Starting in February, hundreds of New Jerseyans — some now unemployed, others already working in recovery programs — will get a chance at a rare trifecta: the opportunity to train for a certified profession for free, while earning income in a growing field, and potentially changing people’s lives for the better.
The opportunity is the result of $1.3 million in new state funding that will allow Rutgers University to partner with hospitals, clinics, and other addiction treatment facilities to provide classroom skills and on-the-job training to more than 200 people seeking to become Certified Alcohol and Drug Counselors.
The initiative, believed to be the first such “earn while you learn” program in the nation, builds on a pilot program the state launched in July through theat the Rutgers School of Management and Labor Relations. The center is one of seven state-funded programs designed to support growing industries, like healthcare.
Addiction professionals are already in high demand given the Garden State’s opioid epidemic, and state officials estimate that the number of drug and mental health counselors employed will need to grow another 20 percent in the next decade. Tens of thousands of residents seek treatment each year and nearly 2,000 died of their addiction last year.
Gov. Chris Christie, who hasduring his last year in office, joined Rutgers president Robert Barchi and other officials on the university’s Piscataway campus on Tuesday to announce the funding. The money will come from the state’s Department of Labor and Workforce Development, which will pay $6,000 per student toward their training costs; the rest of these expenses, about half, are picked up by the employer organization.
“One of my priorities has been to put more certified alcohol and drug counselors on the ground to tackle the disease of addiction one person at a time,” Christie said. “This successful program creates a pathway for those interested in helping those with substance use disorder through paid on-the-job training.”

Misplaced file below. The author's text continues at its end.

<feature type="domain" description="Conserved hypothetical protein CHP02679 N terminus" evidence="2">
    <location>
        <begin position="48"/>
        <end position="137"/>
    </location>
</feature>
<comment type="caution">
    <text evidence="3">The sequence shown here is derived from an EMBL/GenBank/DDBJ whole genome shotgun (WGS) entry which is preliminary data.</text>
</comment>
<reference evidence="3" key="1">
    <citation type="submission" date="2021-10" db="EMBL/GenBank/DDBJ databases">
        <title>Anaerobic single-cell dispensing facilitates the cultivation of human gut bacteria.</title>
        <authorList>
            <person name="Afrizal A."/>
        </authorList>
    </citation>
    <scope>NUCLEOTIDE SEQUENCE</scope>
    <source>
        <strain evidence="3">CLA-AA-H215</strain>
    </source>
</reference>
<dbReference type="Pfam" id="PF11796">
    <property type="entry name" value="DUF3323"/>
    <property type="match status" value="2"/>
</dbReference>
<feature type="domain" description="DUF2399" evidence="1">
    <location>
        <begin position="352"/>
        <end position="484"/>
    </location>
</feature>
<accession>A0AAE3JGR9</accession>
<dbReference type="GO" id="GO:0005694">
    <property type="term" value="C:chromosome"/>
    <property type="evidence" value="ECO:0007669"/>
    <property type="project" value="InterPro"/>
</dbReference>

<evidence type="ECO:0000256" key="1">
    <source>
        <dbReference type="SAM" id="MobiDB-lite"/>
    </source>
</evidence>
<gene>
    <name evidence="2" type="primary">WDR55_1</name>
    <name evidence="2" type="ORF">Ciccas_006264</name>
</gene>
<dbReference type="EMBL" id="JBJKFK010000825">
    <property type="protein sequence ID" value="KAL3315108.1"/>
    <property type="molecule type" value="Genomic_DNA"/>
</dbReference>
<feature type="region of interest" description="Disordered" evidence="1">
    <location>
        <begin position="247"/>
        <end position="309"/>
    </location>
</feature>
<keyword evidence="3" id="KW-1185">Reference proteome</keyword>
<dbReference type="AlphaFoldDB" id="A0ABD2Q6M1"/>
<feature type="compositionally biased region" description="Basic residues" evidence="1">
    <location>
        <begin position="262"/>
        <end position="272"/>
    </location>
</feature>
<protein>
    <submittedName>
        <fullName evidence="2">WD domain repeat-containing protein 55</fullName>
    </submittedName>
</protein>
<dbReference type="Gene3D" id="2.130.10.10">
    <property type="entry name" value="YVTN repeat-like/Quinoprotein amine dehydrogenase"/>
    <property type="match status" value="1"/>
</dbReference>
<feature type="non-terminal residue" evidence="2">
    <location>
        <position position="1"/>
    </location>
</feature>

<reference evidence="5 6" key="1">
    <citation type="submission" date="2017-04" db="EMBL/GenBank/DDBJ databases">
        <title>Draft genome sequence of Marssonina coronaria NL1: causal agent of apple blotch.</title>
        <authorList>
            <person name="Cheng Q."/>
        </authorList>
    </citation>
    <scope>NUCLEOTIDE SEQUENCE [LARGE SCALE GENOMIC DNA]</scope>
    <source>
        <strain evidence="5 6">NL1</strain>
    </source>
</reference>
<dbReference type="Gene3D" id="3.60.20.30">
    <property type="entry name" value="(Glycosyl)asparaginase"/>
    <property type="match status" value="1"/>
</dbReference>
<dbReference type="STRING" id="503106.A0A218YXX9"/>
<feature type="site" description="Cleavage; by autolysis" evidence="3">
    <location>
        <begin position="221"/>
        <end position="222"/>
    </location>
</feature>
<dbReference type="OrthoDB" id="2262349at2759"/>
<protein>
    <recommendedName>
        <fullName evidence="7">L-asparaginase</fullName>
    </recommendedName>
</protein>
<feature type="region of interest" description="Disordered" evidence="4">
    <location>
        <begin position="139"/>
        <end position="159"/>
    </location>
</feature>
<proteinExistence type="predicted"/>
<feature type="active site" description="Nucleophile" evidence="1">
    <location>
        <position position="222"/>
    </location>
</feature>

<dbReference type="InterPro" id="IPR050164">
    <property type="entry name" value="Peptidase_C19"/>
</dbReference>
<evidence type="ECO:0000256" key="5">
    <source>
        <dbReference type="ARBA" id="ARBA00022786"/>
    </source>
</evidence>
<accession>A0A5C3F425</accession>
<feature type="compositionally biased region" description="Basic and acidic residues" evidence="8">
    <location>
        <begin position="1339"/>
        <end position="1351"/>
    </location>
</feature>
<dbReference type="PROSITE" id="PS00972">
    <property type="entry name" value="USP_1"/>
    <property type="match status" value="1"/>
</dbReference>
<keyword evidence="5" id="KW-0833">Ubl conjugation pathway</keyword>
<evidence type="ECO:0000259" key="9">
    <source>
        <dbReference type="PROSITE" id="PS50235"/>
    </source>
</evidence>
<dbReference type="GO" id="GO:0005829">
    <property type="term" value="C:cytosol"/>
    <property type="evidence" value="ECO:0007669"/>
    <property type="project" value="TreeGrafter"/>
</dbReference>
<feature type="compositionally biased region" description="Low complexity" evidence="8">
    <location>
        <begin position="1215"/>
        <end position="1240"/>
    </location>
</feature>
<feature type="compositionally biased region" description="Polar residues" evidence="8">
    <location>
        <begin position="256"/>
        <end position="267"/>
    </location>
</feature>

Becoming certified as an alcohol and drug counselor has always required a mix of classroom work (270 hours) and on-the-job experience (3,100 hours), and Rutgers has historically offered both, explained Dr. Padma Arvind, executive director of the healthcare talent center. But the “earn while you learn” method is something new.
“In this case we are doing both together, a hybrid model,” Arvind said, “so people do not lose their income” while in school full time. CADCs are trained to lead individual and group counseling sessions, provide input on treatment plans, and work directly with clients to help them stick to those plans, she said.
“An apprenticeship is structured to provide clear benchmarks and more rigorous oversight than other training models, which leads to better outcomes,” Arvind added. “Our apprentices will learn to spot the warning signs of addiction and provide frontline counseling services to individuals in need of treatment.”
Working with employment partners to develop apprenticeships tois not new to Rutgers; in 2017 alone, the school of management received more than $4 million from the state’s LWD department to create and run various on-the-job training programs. Efforts have focused on a wide range of healthcare professions, including community health workers, lab technicians, to paramedics, and registered and licensed practical nurses, among others.
For the addiction counselor apprenticeship program, Arvind said the Rutgers center will partner with a range of public and private organizations. These include Carrier Clinic,, the Mental Health Association of Essex and Morris Counties, and Homeless Solutions, in Morristown, which served as a training site for the ten individuals who participated in the pilot program this summer, employing a number of counselors-in-training during their apprenticeship programs.
The $1.3 million will be targeted to train 75 unemployed or underemployed workers, and 150 individuals who are working in addiction programs but are not yet certified as counselors, officials said. Another 25 people who are victims of domestic or sexual violence, or other traumas, or homeless, will be funded for the program with part of a previous LWD grant.
Apprentices will learn the science of addiction, counseling techniques, crisis intervention, case management, addiction recovery, and related topics while mastering the 45 state-mandated core competencies associated with the certification. The Rutgers Center for Alcohol Studies, Rutgers University Behavioral Healthcare, and the Wellspring Center for Prevention will also help with training and hiring, officials said.
“The statewide expansion of the Certified Alcohol and Drug Counselors program fills a need for critical jobs in the war against addiction. Offering the training through apprenticeship allows workers to earn-while-they-learn instead of putting off their education, making our workforce more skilled,” said state labor Commissioner Aaron Fichtner.